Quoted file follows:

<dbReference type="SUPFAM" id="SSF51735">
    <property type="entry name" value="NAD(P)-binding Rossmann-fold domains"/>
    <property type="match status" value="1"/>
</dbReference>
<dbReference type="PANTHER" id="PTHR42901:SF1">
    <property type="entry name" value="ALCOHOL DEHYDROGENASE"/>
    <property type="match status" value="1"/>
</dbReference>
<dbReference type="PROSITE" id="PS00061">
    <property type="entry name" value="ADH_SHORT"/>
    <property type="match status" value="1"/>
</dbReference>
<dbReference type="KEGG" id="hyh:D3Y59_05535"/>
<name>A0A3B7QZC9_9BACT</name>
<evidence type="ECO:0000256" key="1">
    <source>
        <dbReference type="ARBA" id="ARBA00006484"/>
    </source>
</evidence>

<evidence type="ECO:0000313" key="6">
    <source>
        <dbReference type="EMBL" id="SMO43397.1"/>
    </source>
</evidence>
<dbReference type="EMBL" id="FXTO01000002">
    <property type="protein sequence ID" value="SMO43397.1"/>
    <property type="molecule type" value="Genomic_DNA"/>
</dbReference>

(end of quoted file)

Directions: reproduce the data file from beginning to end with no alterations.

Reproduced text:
<dbReference type="SUPFAM" id="SSF51735">
    <property type="entry name" value="NAD(P)-binding Rossmann-fold domains"/>
    <property type="match status" value="1"/>
</dbReference>
<dbReference type="PANTHER" id="PTHR42901:SF1">
    <property type="entry name" value="ALCOHOL DEHYDROGENASE"/>
    <property type="match status" value="1"/>
</dbReference>
<dbReference type="PROSITE" id="PS00061">
    <property type="entry name" value="ADH_SHORT"/>
    <property type="match status" value="1"/>
</dbReference>
<dbReference type="KEGG" id="hyh:D3Y59_05535"/>
<name>A0A3B7QZC9_9BACT</name>
<evidence type="ECO:0000256" key="1">
    <source>
        <dbReference type="ARBA" id="ARBA00006484"/>
    </source>
</evidence>

<evidence type="ECO:0000313" key="6">
    <source>
        <dbReference type="EMBL" id="SMO43397.1"/>
    </source>
</evidence>
<dbReference type="EMBL" id="FXTO01000002">
    <property type="protein sequence ID" value="SMO43397.1"/>
    <property type="molecule type" value="Genomic_DNA"/>
</dbReference>